On March 22, 2021, ISRO made a breakthrough demonstration of free-space Quantum Key Distribution (QKD) over 300 metres.
The demonstration of free-space QKD has included live video conferencing using quantum-key-encrypted signals. This is a major milestone achievement for unconditionally secured satellite data communication using quantum technologies.
The QKD technology underpins Quantum Communication technology that ensures unconditional data security by virtue of the principles of quantum mechanics, which is not possible with the conventional encryption systems. The conventional cryptosystems used for data-encryption rely on the complexity of mathematical algorithms, whereas the security offered by quantum communication is based on the laws of Physics. Therefore, quantum cryptography is considered as 'future-proof', since no future advancements in the computational power can break quantum-cryptosystem.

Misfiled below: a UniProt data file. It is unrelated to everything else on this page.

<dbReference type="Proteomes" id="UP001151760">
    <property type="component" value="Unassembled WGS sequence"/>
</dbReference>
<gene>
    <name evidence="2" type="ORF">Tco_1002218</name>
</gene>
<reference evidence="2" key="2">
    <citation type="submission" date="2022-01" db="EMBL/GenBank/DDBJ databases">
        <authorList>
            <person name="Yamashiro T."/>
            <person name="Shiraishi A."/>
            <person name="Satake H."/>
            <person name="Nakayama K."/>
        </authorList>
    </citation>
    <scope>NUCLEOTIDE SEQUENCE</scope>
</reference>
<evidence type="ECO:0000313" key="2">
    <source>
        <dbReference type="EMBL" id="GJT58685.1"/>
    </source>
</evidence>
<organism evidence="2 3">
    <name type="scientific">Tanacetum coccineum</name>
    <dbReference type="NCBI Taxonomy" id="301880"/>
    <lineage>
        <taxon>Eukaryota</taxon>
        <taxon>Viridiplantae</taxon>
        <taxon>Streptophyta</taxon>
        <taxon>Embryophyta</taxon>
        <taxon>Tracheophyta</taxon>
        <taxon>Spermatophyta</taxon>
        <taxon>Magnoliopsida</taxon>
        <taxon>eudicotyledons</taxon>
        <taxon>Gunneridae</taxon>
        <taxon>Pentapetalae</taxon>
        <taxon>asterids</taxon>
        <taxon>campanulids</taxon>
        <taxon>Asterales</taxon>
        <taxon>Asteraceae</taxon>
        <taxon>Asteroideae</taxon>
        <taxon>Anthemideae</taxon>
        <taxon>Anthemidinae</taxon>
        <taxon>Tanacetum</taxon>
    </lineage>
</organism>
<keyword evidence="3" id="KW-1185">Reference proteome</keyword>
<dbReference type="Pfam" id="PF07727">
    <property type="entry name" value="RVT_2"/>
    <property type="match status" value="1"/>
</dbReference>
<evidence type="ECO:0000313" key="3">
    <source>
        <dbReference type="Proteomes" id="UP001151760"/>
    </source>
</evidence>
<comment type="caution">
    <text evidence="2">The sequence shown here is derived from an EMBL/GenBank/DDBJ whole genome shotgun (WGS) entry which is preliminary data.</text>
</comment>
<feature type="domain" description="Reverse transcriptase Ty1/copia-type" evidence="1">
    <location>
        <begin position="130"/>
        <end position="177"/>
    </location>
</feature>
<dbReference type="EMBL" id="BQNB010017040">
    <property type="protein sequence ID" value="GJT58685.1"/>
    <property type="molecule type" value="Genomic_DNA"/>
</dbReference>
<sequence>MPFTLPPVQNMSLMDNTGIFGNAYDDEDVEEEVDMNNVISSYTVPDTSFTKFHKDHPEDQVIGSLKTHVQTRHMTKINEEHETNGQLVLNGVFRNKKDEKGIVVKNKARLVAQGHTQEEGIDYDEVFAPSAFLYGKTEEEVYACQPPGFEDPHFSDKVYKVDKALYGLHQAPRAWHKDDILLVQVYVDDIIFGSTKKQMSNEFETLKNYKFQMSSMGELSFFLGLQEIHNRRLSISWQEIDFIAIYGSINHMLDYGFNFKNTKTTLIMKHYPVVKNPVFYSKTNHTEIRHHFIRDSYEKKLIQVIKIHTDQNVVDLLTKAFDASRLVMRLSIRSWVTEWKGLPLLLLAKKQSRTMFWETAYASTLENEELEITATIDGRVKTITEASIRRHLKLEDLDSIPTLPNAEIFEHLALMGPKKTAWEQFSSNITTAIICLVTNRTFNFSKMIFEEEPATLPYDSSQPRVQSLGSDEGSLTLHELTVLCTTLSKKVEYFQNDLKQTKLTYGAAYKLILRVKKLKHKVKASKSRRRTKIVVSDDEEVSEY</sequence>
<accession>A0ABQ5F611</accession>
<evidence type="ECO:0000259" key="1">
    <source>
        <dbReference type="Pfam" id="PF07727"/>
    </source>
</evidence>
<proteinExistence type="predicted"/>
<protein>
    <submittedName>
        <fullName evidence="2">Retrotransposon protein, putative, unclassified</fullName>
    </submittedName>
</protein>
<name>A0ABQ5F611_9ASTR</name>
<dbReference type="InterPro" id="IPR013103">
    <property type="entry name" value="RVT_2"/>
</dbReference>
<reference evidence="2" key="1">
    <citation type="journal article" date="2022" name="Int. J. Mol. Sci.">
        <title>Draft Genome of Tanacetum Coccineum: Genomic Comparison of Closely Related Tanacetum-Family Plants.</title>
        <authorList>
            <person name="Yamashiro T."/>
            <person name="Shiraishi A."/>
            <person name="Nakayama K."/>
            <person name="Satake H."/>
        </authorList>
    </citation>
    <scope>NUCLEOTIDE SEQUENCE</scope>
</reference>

The free-space QKD was demonstrated at Space Applications Centre (SAC), Ahmedabad, between two line-of-sight buildings within the campus. The experiment was performed at night to ensure that there is no interference of the direct sunlight.
The experiment is a major breakthrough towards ISRO’s goal of demonstrating Satellite Based Quantum Communication (SBQC), where ISRO is gearing up to demonstrate the technology between two Indian ground stations.
Earlier this month ISRO had also carried out the launch of sounding rocket (RH-560) to study attitudinal variations in the neutral winds and plasma dynamics at Satish Dhawan Space Centre (SDSC) SHAR, Sriharikota.